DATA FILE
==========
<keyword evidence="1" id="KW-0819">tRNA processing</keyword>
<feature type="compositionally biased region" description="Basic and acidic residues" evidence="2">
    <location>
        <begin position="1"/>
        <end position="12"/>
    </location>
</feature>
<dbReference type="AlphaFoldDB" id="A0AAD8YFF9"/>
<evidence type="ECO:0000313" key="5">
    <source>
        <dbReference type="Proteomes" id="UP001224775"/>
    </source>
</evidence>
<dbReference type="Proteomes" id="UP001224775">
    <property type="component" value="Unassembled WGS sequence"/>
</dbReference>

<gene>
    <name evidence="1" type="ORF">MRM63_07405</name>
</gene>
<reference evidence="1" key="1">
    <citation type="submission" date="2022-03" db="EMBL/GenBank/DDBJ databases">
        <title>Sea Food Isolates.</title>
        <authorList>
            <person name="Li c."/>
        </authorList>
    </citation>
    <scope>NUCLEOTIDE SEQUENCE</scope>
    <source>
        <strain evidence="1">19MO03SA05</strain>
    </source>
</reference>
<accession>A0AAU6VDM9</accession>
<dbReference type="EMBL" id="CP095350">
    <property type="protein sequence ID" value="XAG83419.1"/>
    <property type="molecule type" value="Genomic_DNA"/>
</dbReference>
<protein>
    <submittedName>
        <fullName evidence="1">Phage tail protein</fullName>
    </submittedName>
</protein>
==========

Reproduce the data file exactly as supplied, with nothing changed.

<keyword evidence="1" id="KW-0819">tRNA processing</keyword>
<feature type="compositionally biased region" description="Basic and acidic residues" evidence="2">
    <location>
        <begin position="1"/>
        <end position="12"/>
    </location>
</feature>
<dbReference type="AlphaFoldDB" id="A0AAD8YFF9"/>
<evidence type="ECO:0000313" key="5">
    <source>
        <dbReference type="Proteomes" id="UP001224775"/>
    </source>
</evidence>
<dbReference type="Proteomes" id="UP001224775">
    <property type="component" value="Unassembled WGS sequence"/>
</dbReference>

<gene>
    <name evidence="1" type="ORF">MRM63_07405</name>
</gene>
<reference evidence="1" key="1">
    <citation type="submission" date="2022-03" db="EMBL/GenBank/DDBJ databases">
        <title>Sea Food Isolates.</title>
        <authorList>
            <person name="Li c."/>
        </authorList>
    </citation>
    <scope>NUCLEOTIDE SEQUENCE</scope>
    <source>
        <strain evidence="1">19MO03SA05</strain>
    </source>
</reference>
<accession>A0AAU6VDM9</accession>
<dbReference type="EMBL" id="CP095350">
    <property type="protein sequence ID" value="XAG83419.1"/>
    <property type="molecule type" value="Genomic_DNA"/>
</dbReference>
<protein>
    <submittedName>
        <fullName evidence="1">Phage tail protein</fullName>
    </submittedName>
</protein>